When I was young (in the 1950's and 60's) we had a library of science series geared for children and young adults that was probably produced by the same folks as these books.
One of the features that was interesting to me was the endpaper artwork that illustrated many of the areas covered by the series.
In the endpaper illustration above the only items that might apply to this book are the work bench and vise.
The other items are from the books on electricity, woodworking and gardening.
Working in Metals is one book out of a series that included
Electricity, Housekeeping, Outdoor Work, Needlecraft, Home Decoration, Carpentry, Outdoor Sports, Gardening and Farming, Mechanics - indoors and out.
An object that most people today will not recognize are the two large 1.5 volt dry cells (center left next to the pliers).
These "batteries" date from the 1890's and were available until the 1960's.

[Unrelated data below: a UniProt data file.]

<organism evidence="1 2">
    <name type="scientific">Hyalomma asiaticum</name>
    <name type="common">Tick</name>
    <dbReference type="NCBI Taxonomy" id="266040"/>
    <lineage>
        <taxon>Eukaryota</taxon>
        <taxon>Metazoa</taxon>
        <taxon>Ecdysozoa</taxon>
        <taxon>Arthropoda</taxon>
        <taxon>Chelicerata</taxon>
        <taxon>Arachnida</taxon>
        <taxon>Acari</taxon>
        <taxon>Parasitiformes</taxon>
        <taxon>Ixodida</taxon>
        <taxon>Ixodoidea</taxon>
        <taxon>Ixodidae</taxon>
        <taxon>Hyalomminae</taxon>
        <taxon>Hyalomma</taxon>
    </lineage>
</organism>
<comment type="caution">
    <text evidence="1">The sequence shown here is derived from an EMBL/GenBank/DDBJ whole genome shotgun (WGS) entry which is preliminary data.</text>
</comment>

They were large zinc shelled single cells with a large carbon center electrode and small screw terminals to attach wire.
These were the staple power supply for learning about and experimenting with electricity for over 60 years.
Prior to commercial electrical distribution many early door bells and servant messaging systems were powered by these big 1.5 volt cells.
Learning metalworking, metalcraft.
Metal trade education. Hobbysmith.
library of science, children and young adults, endpaper, artwork, illustration, work bench and vise, Working in Metals, Electricity, Housekeeping, Outdoor Work, Needlecraft, Home Decoration, Carpentry, Outdoor Sports, Gardening and Farming, Mechanics - indoors and out, dry cell, battery